Fiddling on Ukraine's Roof
דו קענסט נישט אויסשפייען דיין נשמה.
Ending Russia’s war against Ukraine is complicated by the inadequacy of formal equality and traditional approaches to justice when addressing crimes committed using state power, including lots of indiscriminate killing. That’s according to Vladimir Pastukhov, the London-based political expert and lecturer at University College of London.
“In the words of a Ukrainian author of non-Ukrainian descent, ‘You can’t spit out your soul,’” [46:20] Pastukhov said on December 16, 2021, commenting on the Russia-Ukraine mess for Echo Moscow.
The Russia-Ukraine conflict is very painful topic. Like it or not, our audience is both in Russia and in Ukraine. In Ukraine, every word is understood completely differently than in Russia for one simple social reason: there is never and will never be equality between the rapist and the victim. I want to emphasize this, because my position is often perceived as absolutely cynical. It's not cynical. It's realistic. I just understand that life goes on. You have to live and take decisions ...
As the Ukrainian author of non-Ukrainian origin Sholom Aleichem once said: "You cannot spit out your soul." That's why I think sometimes it is very difficult for Ukraine to accept our surgical assessments, because they are living through the ordeal…
…I don't see what any compromise could look like. In order to reach a compromise with Russia, you need someone to force Ukraine to comply with the Minsk agreements. Formally there exists a certain enslaving legal document that Ukraine was forced to sign at a time when the Ukrainian army practically did not exist, when Ukraine was not ready for any war at all, when the international community was confused. Ukraine signed an agreement that was absolutely unacceptable, from the standpoint of public opinion and the country’s ruling elites. And now it’s turned out that it's unacceptable to execute the agreement.
And from that moment on, since 2014, for six years, the game has developed according to one scenario: Ukraine at any cost tries to get out of fulfilling obligations under the enslaving Minsk agreements, but Russia will not let Ukraine off the hook. At the same time, everyone understands that Russia is assessed outside of Russia itself as the aggressor country, but those who view Russia as the aggressor country recognize the Minsk agreements. This is absolutely acceptable to the aggressor, because the agreements elaborate the obligations of Ukraine, which are impossible for Ukraine to fulfill.
Russia will not back down on its own accord. I cannot imagine that the Kremlin, which is riding high a wave of high oil prices, will give up its trophy. Let's call a spade a spade: The Minsk Protocol is a trophy, a kind of reparation (such as in the Treaty of Versailles or the Brest Truce, but in reverse). …I just don't think Russia, being in this advantageous position, will agree to annul the Minsk agreements. I just don't believe it. ... It is obvious that Ukraine is not currently ready to fulfill its obligations under the Minsk agreements.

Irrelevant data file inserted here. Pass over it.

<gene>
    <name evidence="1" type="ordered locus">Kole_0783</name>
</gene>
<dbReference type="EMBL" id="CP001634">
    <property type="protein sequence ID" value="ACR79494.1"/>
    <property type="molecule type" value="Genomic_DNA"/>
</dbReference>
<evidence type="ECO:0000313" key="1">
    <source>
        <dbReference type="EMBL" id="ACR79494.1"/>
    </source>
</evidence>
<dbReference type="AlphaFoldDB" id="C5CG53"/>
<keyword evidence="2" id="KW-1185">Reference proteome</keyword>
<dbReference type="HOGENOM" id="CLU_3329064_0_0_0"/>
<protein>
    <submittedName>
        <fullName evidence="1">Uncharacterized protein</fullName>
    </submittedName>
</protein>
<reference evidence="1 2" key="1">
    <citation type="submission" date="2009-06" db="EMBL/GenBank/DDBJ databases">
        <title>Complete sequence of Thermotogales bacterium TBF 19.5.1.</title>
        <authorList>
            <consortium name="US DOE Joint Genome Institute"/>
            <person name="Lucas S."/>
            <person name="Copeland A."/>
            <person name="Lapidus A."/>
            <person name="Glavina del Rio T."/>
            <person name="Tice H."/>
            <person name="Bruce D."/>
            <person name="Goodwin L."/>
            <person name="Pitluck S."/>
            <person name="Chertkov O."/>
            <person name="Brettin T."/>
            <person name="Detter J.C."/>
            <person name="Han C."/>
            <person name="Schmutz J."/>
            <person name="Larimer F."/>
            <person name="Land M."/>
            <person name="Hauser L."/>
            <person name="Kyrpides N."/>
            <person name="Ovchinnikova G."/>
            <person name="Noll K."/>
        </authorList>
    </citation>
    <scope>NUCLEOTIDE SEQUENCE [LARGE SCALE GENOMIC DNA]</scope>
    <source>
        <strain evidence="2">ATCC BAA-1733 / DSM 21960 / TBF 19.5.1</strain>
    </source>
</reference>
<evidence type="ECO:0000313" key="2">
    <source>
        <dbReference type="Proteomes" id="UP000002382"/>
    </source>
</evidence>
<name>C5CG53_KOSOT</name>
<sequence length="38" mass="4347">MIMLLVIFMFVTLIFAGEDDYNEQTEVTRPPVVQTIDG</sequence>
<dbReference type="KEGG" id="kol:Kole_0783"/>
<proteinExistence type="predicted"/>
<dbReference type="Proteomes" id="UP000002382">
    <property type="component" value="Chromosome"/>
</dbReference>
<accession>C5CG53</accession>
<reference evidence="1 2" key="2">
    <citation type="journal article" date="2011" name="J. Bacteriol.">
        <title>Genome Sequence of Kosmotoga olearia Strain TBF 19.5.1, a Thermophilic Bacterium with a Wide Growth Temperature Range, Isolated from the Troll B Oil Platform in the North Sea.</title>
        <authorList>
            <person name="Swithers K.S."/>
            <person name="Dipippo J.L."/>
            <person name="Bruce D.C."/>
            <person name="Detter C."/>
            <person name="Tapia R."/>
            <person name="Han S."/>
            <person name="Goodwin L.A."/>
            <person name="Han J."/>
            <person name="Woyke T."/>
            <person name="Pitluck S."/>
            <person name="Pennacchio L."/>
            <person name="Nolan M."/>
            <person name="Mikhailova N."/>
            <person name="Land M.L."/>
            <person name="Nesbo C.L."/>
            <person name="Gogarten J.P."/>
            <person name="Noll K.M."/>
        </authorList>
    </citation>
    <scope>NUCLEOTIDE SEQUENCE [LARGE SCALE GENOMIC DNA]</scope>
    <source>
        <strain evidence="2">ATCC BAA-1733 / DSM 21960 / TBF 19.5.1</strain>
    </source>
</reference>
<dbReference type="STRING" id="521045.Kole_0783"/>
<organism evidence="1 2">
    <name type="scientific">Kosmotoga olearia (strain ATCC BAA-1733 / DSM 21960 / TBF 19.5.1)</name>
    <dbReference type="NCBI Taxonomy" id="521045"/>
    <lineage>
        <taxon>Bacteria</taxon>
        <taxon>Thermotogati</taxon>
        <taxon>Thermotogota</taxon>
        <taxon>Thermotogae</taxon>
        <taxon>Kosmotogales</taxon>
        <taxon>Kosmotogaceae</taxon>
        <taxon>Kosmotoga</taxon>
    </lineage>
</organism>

I can imagine Biden talking with Putin and then calling Zelensky and telling him, "Look, Volodya, you have to fulfill your obligations under the [Minsk] agreements." I can imagine everything up to this point. But I don't know what happens next. Miracles are possible, but I think finding any solution will be like chasing a balloon bouncing off the walls. Meanwhile, there are [Russian] soldiers on [Ukraine's] border. It's like taking a gun on to the stage. Sooner or later, it will go off.
“You can’t spit out your soul” (“Душу не выплюнешь”) is conspicuously missing from Echo Moscow’s official transcript. The line indeed belongs to Solomon Rabinovich (pseudonym Sholem Aleichem, a Yiddish variant of the Hebrew expression shalom aleichem, meaning "peace be with you"), taken from his last book, titled Motl, Peysi the Cantor's Son, subtitled The Writings of an Orphan Boy (מאָטל פּייסי דעם חזנס; כתבֿים פֿון אַ ייִנגל אַ יתום — motl peysi dem khazns; ksovim fun a yingl a yosem).
Aleichem is most famous for Fiddler on the Roof, his tale about a village milkman who goes nuts when his three strong-willed daughters fall in love. He grew up in Pereislav in the 1870s and eventually made his way to Queens, New York City, where in 1916 he died a horrible death. His funeral was one of the biggest ever.
‘You can’t spit out your soul’ means ‘You can’t be Russian without being imperialistic.’
That’s the crux of the matter, according to Pastukhov, who has spent a lot time thinking and lecturing about this subject after Russia invaded Ukraine and turned into a neo-totalitarian state.
“The choice the Kremlin is offering the West today is a choice between military annihilation or capitulation. In response, the West proposes to tickle the Kremlin with sanctions. Moscow is not afraid of tickling, so there are only two practically possible ways for the situation to develop: either Putin does not achieve his goal in direct negotiations with Biden and takes everything he needs by force, or he seeks what he needs, albeit in limited scope, by diplomatic means, and the war is postponed, turning into a long political Mittelspiel,” is what Pastukhov said about the Russia-Ukraine mess last week.
In other news, sensitive puppy-dog man with the gruff exterior was quoted in a 1,300-word article saying that he was astonished that the owner of the Kyiv Post wanted to turn the newspaper into a vomit bag for positive coverage of Ukraine’s moron president.
Whatever. The worst blimp crash ever remains an unspeakable tragedy. Looking on the positive side, appeals to pity have been answered. Ukraine's goat with teeth, meanwhile, has been transformed into a laff riot of boo and petopia. Give Luc a raise!